It was 2009. I was in one of the all-day meetings of the Manitoba Provincial Math Curriculum Steering Committee. Yes, John, I was one of those phantom mathematicians to whom you continually refer as having been “consulted” about the WNCP curriculum. I had been on that committee since 2005, as the sole university Math representative from our province. Though I have tried for two years now to coax the names of counterparts in other provinces from the provincial WNCP contacts and the Team Leader in Alberta (Christine Henzel) I have not, through such channels, yet been given the name of a single PhD in math who had comparable access during that period or earlier. This, by the way, is why I relentlessly mock your assertions about Mathematicians being part of the process. Not that I believe there were none, only that I’m agnostic. I actually believe that the WNCP folks are simply terrified that we might actually … you know .. get together and compare notes. Or something.

I had been put on that committee, BTW, largely by default. I was not from Manitoba and frankly had no idea what the curriculum was replacing. I was completely (at the time) conversant with much of the language, and had no frame of reference for evaluating stuff. Still much of what I saw in the framework and heard as they discussed it disturbed me, and we’d had numerous heated discussions about the importance of fundamental skills and in teaching basics to mastery before moving on (rather than “spiralling”, which was touted about like some miracle drug). Yet I still had only vague discomforts. Not knowing what to look for in the curriculum I could not see some of the things directly in front of my eyes. Or rather, I did not notice some of the things that were missing.

Further, the assumption seemed to be that I was there to provide input ONLY concerning the high school pathway courses. But all the stuff that disturbed me most was in the K-8 (mostly around grades 3-6) grade material. I would voice dissent, and they would roll their eyes. “Yes, yes, what else would you expect a university professor to say … obviously he has NO idea about teaching children”. And they’d pat me on the head and move on.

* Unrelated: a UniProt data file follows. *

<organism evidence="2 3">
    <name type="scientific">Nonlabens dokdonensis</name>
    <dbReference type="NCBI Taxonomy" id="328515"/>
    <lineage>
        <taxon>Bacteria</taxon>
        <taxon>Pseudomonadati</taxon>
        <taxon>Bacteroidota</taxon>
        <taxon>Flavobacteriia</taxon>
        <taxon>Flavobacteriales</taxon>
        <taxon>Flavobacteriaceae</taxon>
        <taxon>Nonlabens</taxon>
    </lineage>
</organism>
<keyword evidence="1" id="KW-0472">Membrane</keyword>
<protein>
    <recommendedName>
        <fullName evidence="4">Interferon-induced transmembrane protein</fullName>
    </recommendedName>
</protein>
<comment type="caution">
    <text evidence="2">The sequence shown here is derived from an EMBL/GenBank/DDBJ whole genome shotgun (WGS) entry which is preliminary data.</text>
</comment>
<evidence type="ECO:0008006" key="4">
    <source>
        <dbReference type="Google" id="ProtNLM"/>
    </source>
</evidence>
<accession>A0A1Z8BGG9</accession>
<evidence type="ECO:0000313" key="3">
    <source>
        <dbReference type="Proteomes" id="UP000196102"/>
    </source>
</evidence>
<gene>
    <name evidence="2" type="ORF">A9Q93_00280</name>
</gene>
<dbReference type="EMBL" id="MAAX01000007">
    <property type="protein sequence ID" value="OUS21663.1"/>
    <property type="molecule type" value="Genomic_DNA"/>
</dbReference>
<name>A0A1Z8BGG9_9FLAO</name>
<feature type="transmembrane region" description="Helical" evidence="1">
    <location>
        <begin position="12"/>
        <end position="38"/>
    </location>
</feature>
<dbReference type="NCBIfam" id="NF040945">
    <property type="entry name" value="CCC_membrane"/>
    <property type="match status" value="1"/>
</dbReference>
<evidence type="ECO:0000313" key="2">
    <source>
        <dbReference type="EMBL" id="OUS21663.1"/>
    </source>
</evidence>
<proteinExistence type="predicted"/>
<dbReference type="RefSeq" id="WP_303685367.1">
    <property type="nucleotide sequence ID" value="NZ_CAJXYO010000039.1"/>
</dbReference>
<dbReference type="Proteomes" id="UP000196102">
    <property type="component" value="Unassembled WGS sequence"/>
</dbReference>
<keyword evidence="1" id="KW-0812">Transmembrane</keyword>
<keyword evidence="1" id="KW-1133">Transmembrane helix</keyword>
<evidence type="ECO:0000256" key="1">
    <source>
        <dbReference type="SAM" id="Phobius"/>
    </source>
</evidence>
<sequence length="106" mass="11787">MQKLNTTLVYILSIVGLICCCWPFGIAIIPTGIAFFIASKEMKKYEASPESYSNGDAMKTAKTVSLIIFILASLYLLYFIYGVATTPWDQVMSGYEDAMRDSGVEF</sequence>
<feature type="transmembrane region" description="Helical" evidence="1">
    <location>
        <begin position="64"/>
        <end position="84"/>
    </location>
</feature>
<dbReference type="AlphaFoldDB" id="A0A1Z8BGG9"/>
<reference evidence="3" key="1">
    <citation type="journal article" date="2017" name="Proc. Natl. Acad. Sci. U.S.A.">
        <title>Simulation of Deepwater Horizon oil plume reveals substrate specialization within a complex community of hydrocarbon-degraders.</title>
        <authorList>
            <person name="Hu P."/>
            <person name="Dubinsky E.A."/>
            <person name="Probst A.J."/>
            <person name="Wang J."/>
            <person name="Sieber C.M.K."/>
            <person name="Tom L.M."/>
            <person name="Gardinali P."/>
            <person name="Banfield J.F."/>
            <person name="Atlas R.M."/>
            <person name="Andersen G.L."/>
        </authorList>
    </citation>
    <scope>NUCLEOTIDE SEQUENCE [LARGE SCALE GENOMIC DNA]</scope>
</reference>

Anyway, that morning the committee was hearing a presentation by one of the provincial consultants who had been travelling around the province running training for teachers on how to teach the new curriculum. At the time teachers did not have textbooks in their hands — which was frustrating for them, but the consultants regarded it as a timely OPPORTUNITY. Word around the table at such meetings was that, with the earlier WNCP introduced in the 1990s teachers had, unfortunately, not gotten the message about HOW TO TEACH “the new way”, and they saw this as a grand chance to “bring them onside”, i.e., to explain the in-class dynamics of groupwork, discovery learning, and dealing with the rather attenuated kind of skills differentiation that put a strain on instruction when the curriculum itself assumed spiralling.

The consultants slogging about the province were regarded as the missionaries of this new doctrine (“fuzzy” or “reform”, depending on your perspective). And they addressed us as a breathless congregation eager for stories of the campaign amongst the natives: how many new converts won?